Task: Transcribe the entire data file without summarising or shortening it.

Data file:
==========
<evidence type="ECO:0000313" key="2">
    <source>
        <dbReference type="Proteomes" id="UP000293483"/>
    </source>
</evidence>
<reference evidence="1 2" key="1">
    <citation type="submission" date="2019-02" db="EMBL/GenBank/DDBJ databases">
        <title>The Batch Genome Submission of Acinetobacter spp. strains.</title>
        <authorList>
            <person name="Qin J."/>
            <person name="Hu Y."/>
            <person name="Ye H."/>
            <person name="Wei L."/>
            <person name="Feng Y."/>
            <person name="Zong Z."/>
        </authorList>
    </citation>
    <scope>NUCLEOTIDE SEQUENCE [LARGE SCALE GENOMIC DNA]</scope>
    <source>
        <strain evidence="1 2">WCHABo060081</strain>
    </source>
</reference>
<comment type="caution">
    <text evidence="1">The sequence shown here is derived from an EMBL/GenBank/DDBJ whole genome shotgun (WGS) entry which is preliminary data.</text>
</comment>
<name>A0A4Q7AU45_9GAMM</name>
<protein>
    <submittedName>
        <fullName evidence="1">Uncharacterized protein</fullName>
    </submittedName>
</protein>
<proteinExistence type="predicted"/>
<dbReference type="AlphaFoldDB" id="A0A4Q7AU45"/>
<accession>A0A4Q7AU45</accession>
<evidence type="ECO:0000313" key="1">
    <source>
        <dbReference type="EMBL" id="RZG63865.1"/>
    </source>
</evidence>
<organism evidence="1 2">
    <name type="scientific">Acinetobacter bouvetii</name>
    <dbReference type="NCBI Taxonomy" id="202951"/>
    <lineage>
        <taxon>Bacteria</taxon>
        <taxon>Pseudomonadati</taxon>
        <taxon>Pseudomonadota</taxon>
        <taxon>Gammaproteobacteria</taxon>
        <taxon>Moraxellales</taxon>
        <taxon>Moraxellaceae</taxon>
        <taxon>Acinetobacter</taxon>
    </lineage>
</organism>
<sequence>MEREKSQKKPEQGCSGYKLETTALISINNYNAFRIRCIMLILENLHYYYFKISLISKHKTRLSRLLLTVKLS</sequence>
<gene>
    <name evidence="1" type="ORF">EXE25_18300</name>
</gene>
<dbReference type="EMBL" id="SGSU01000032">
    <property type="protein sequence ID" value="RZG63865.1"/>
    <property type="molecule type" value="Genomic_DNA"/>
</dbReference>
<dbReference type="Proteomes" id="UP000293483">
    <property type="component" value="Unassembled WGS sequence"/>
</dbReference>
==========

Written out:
<evidence type="ECO:0000313" key="2">
    <source>
        <dbReference type="Proteomes" id="UP000293483"/>
    </source>
</evidence>
<reference evidence="1 2" key="1">
    <citation type="submission" date="2019-02" db="EMBL/GenBank/DDBJ databases">
        <title>The Batch Genome Submission of Acinetobacter spp. strains.</title>
        <authorList>
            <person name="Qin J."/>
            <person name="Hu Y."/>
            <person name="Ye H."/>
            <person name="Wei L."/>
            <person name="Feng Y."/>
            <person name="Zong Z."/>
        </authorList>
    </citation>
    <scope>NUCLEOTIDE SEQUENCE [LARGE SCALE GENOMIC DNA]</scope>
    <source>
        <strain evidence="1 2">WCHABo060081</strain>
    </source>
</reference>
<comment type="caution">
    <text evidence="1">The sequence shown here is derived from an EMBL/GenBank/DDBJ whole genome shotgun (WGS) entry which is preliminary data.</text>
</comment>
<name>A0A4Q7AU45_9GAMM</name>
<protein>
    <submittedName>
        <fullName evidence="1">Uncharacterized protein</fullName>
    </submittedName>
</protein>
<proteinExistence type="predicted"/>
<dbReference type="AlphaFoldDB" id="A0A4Q7AU45"/>
<accession>A0A4Q7AU45</accession>
<evidence type="ECO:0000313" key="1">
    <source>
        <dbReference type="EMBL" id="RZG63865.1"/>
    </source>
</evidence>
<organism evidence="1 2">
    <name type="scientific">Acinetobacter bouvetii</name>
    <dbReference type="NCBI Taxonomy" id="202951"/>
    <lineage>
        <taxon>Bacteria</taxon>
        <taxon>Pseudomonadati</taxon>
        <taxon>Pseudomonadota</taxon>
        <taxon>Gammaproteobacteria</taxon>
        <taxon>Moraxellales</taxon>
        <taxon>Moraxellaceae</taxon>
        <taxon>Acinetobacter</taxon>
    </lineage>
</organism>
<sequence>MEREKSQKKPEQGCSGYKLETTALISINNYNAFRIRCIMLILENLHYYYFKISLISKHKTRLSRLLLTVKLS</sequence>
<gene>
    <name evidence="1" type="ORF">EXE25_18300</name>
</gene>
<dbReference type="EMBL" id="SGSU01000032">
    <property type="protein sequence ID" value="RZG63865.1"/>
    <property type="molecule type" value="Genomic_DNA"/>
</dbReference>
<dbReference type="Proteomes" id="UP000293483">
    <property type="component" value="Unassembled WGS sequence"/>
</dbReference>